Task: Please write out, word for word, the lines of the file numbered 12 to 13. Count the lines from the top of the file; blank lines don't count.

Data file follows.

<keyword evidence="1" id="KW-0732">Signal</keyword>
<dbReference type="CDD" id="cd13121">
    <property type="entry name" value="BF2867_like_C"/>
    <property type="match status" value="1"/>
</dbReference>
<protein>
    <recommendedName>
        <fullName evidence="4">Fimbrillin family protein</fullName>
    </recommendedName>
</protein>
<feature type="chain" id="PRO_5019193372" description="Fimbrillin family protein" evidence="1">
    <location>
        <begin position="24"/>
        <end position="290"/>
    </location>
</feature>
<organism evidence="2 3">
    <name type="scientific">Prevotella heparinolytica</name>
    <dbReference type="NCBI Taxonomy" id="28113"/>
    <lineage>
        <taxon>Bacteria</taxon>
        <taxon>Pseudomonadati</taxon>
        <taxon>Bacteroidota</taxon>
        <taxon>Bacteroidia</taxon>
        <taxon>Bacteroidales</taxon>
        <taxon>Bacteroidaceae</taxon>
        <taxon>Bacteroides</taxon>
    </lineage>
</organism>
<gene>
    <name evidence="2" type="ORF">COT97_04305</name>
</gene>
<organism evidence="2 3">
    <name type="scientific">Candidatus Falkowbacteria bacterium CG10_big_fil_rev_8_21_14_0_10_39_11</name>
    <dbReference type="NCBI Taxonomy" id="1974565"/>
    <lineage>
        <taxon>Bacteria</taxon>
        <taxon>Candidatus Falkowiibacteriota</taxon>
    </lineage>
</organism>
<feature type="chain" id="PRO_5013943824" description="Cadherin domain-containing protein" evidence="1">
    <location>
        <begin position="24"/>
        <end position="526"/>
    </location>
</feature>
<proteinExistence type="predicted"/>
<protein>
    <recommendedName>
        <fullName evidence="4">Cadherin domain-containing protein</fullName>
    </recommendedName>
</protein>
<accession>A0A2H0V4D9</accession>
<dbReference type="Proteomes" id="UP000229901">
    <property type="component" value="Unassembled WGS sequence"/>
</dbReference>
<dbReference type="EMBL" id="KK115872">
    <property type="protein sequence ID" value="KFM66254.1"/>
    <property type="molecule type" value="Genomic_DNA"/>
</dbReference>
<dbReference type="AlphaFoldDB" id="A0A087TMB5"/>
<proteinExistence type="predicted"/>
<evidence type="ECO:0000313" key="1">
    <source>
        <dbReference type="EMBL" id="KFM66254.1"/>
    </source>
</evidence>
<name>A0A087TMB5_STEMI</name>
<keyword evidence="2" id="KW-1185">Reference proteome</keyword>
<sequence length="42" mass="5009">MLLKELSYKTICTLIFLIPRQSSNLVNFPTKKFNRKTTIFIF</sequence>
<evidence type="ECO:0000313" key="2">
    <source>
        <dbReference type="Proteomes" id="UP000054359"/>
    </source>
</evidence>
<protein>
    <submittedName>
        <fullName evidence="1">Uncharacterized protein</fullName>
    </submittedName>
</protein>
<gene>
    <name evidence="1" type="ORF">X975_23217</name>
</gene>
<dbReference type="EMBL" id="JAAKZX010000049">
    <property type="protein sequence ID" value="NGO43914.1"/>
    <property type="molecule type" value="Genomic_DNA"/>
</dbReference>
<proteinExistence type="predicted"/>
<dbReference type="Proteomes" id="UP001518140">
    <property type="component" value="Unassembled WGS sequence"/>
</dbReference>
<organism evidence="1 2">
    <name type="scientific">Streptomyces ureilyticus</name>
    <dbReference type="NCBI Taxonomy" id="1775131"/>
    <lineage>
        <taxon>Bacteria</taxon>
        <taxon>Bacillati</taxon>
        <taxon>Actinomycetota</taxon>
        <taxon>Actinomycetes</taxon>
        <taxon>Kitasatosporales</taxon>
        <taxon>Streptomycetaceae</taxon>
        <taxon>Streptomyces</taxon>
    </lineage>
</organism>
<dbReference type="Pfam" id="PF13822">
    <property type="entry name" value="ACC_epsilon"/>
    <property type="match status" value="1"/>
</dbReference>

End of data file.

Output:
    <location>
        <begin position="24"/>